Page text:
Waqo Gutu (1924-2006)
|General Waqo Gutu|
|Native name||Waaqo Guutuu Usuu|
|Died||February 3, 2006 (aged 81–82)
|Allegiance||Oromo Liberation Army
United Liberation Forces of Oromia, Bale Rebel Movement
|Years of service||1960-1969,|
|Battles/wars||Dhombir War; Battle of Malka Anna, Battle of Harana, Battle of Meti, Battle of Rayitu|
General Waqo Gutu Usu (1920 – February 3, 2006) was an Oromo rebel figure and leader of one of the earlier Oromo separatist movements; the Bale Revolt, which in the 1960s had fought against the feudalistic system in place in the Ethiopian Empire. He was elected chairman of the United Liberation Forces of Oromia in 2000. In 2006, Gutu died in a Nairobi hospital, survived by 20 sons and 17 daughters.
Little is known about his early schooling or ideological basis for his rebellion against Emperor Haile Selassie and the regimes that followed the monarch’s ouster and murder. Assessments of Wako Gutu vary greatly over his role as “founder” of Oromo separatism. However, according to historians, Waqo Gutu was ideologically and militarily trained by Somalis to initiate the Oromo separatism movement.
According to Oromo community leaders in Nairobi, General Waqo Gutu as he was known was a symbol of Oromo resistance and initiator of their right to self-determination. According to Oromo accounts Gutu sowed the first seeds of rebellion in 1943 by acquiring arms to commence the struggle against Haile Selassie, and touched off a political and military struggle that lasted for decades. He fired the first shot in 1958 by slaying two policemen and together with Abdullai Usman Gutu proceeded to the jungle in 1962 to widen an armed resistance against Haile Selassie’s land policies in what is now Oromia Region, where most Oromo live. The next year, he attacked the Dhombirka battalion of the imperial army, inflicting heavy casualties.
His role in starting the Bale Revolt was almost accidental, according to one source. When a conflict over grazing rights between two groups of Oromo was ignored by the central government, after waiting in vain for three months Waqo Gutu “went to Somalia and brought back 42 rifles and two Thompson submachine guns.” Waqo’s journey took place early in 1965; the revolt itself had been raging since June 1963 when Kahin Abdi openly defied the government in Afder. An ill-timed attempt by the government to collect unpaid taxes from local peasants fanned the flames. At the end of 1966, about three-fifths of Bale Province was in turmoil. This peasant revolt ran from 1964 to 1970, stemming from issues involving land, taxation, class, and religion. Waqo Gutu surrendered to the Ethiopian government 27 March 1970. The cost of the rebellion was minimal to him; he was given a villa in Addis Ababa and treated well by the Emperor. The local Oromo peasants lost tens of thousands of hectares, which was redistributed to Christian settlers who had fought against the rebels.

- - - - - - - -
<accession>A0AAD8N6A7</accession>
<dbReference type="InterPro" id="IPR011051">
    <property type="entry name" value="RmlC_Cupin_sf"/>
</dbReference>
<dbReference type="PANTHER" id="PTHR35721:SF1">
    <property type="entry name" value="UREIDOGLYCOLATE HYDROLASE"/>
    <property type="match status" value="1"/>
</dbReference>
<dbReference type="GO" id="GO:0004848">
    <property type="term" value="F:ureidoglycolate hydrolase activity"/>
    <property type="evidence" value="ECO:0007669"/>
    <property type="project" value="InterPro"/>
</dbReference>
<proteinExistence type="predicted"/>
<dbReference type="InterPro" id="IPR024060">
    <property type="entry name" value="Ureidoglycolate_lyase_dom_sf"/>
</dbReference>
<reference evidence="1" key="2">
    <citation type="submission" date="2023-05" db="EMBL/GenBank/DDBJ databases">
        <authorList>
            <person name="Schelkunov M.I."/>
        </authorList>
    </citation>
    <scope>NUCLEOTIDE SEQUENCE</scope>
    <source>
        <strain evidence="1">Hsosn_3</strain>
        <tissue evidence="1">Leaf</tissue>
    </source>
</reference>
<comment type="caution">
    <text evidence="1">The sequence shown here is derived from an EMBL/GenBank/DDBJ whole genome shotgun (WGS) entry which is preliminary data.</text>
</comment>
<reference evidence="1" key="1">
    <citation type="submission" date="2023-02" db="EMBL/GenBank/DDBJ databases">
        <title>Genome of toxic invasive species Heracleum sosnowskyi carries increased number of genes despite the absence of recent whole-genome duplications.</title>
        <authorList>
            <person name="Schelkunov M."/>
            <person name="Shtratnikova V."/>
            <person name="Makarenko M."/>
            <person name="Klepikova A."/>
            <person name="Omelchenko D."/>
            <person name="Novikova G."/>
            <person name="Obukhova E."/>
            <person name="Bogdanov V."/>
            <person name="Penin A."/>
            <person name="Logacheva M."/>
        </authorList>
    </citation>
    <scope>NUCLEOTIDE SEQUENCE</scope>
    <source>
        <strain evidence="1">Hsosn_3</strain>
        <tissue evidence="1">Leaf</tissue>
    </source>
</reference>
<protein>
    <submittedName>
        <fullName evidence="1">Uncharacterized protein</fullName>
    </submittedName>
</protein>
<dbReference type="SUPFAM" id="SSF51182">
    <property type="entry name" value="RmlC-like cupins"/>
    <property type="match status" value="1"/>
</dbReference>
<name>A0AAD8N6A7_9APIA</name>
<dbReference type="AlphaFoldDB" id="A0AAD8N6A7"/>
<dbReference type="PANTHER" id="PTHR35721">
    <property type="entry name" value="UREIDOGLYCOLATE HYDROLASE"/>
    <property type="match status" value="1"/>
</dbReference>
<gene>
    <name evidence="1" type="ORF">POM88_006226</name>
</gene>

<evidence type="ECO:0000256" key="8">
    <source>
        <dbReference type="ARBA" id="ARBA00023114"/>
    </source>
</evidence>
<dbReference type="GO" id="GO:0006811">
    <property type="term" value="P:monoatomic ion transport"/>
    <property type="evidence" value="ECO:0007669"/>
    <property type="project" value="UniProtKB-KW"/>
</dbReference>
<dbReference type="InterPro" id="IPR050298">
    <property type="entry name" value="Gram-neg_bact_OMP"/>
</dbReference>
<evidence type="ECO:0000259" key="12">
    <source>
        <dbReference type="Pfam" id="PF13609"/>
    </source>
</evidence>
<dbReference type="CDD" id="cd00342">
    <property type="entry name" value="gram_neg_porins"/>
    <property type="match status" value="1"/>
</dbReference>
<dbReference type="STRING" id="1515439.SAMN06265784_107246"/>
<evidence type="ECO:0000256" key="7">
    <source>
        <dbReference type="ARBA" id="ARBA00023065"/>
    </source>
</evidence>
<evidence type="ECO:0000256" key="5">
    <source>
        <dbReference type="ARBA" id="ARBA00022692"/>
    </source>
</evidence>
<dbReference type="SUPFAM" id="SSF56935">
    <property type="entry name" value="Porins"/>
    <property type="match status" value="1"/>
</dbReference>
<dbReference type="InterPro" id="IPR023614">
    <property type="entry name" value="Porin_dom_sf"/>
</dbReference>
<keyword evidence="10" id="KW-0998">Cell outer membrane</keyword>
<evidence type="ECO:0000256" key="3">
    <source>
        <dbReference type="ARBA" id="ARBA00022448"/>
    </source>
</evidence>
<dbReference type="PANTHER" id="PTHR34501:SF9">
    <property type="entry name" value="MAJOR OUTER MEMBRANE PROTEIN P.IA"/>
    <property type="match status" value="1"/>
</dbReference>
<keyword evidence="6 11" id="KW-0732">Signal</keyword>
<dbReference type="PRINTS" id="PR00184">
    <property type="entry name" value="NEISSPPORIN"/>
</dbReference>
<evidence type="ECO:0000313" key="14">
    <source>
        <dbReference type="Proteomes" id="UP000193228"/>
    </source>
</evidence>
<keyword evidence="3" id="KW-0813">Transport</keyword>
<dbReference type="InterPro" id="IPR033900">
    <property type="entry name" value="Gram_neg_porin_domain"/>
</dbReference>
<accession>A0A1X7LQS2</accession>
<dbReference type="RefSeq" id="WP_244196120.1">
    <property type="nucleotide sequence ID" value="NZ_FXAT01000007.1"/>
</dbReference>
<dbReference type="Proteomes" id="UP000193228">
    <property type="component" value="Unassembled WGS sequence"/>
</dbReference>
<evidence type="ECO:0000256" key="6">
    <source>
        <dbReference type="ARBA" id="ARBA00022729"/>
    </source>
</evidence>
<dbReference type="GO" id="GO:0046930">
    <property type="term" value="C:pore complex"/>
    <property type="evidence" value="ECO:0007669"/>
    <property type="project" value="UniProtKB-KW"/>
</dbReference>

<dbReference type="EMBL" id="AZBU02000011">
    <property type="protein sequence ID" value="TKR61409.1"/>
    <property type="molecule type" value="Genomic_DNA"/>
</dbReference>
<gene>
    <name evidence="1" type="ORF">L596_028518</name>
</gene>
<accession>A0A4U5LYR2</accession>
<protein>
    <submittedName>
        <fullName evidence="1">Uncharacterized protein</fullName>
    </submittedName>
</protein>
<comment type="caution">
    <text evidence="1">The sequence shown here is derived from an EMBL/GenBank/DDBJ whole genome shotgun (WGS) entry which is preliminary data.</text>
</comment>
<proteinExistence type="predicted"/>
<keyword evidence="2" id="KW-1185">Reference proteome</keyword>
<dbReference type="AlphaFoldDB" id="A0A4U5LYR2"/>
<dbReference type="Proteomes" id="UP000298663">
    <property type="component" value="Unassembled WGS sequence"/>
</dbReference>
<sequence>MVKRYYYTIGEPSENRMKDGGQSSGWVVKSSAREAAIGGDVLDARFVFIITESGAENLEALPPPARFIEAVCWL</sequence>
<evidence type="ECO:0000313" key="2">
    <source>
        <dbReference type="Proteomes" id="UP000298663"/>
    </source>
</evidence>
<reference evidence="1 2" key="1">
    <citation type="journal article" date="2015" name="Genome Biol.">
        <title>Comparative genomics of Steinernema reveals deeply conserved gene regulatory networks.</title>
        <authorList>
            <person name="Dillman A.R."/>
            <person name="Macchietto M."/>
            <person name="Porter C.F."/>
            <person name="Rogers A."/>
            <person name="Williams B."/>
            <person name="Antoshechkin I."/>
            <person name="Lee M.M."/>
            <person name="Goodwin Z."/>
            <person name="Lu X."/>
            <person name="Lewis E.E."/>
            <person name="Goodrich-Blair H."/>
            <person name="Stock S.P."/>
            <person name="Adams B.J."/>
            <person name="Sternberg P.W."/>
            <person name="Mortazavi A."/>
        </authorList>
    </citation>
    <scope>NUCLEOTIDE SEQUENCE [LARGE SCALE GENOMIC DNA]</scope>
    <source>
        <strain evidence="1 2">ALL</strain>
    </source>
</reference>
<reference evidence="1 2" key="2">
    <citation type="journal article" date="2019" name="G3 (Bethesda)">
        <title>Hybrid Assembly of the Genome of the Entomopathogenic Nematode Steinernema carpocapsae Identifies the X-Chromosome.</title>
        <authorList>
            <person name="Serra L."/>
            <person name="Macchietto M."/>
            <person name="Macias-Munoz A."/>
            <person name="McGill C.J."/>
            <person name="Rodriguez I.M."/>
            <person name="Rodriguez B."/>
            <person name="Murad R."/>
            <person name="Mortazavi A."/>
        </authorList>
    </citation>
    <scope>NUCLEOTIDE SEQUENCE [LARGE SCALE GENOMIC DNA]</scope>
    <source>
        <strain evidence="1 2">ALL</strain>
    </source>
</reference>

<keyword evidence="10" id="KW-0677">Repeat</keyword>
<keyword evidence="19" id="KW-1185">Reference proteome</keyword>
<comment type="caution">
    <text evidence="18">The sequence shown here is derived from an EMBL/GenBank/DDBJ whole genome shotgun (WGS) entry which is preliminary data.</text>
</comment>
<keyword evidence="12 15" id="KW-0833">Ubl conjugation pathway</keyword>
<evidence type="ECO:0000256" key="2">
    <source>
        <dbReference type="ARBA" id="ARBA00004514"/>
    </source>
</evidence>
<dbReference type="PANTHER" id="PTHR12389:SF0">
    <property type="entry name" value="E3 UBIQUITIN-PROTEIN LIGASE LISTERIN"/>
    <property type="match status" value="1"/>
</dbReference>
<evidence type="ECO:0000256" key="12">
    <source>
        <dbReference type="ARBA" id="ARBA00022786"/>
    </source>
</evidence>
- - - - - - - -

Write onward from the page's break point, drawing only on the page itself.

With the eruption of the Ethiopian revolution, Waqo returned to Bale, and between 1975 and 1991, his guerillas controlled several towns in Oromia. He also visited several countries, including Somalia to raise funds with which to arm and galvanise the struggle.
In 1989 he established the United Oromo People Liberation Front (UOPLF) to join the struggle against the dictator Mengistu Haile Mariam. He joined the victorious Tigrayan People’s Liberation Front (TPLF) of Meles Zenawi which had ousted Mengistu, but Waqo left the transitional government talks in 1992, claiming he had been betrayed by the TPLF.
In 2000 he formed the ULFO to unite the disparate armed and political groups fighting for the right to self-determination of the Oromo, and led as chairman from 2002 until he was taken ill and flown to Nairobi where he died after three months’ hospitalisation. He was buried 11 February in his birthplace in the Bale Zone.
- Jump up^ Ademo, Mohammed. “Commemorating 50 Years of Oromo Struggle led by General Waqo Gutu”. OPride.
- Jump up^ Lemi Kebebew, “The Father, Leader of Oromo Struggle Passes Away” (Oromia State Government website, accessed 6 October 2006)
- Jump up^ “Rebels and Separatists in Ethiopia” (PDF). Retrieved 2013-08-10.
- Jump up^ Marina and David Ottaway, Ethiopia: Empire in Revolution (New York: Africana, 1978), pp. 92
- Jump up^ Gebru Tareke, Ethiopia: Power and Protest: Peasant Revolts in the Twentieth Century (Lawrenceville: Red Sea, 1996), p. 140.
- Jump up^ Gebru Tareke, Ethiopia, pp. 125-159.
- Jump up^ Ottaway, Empire in Revolution, p. 93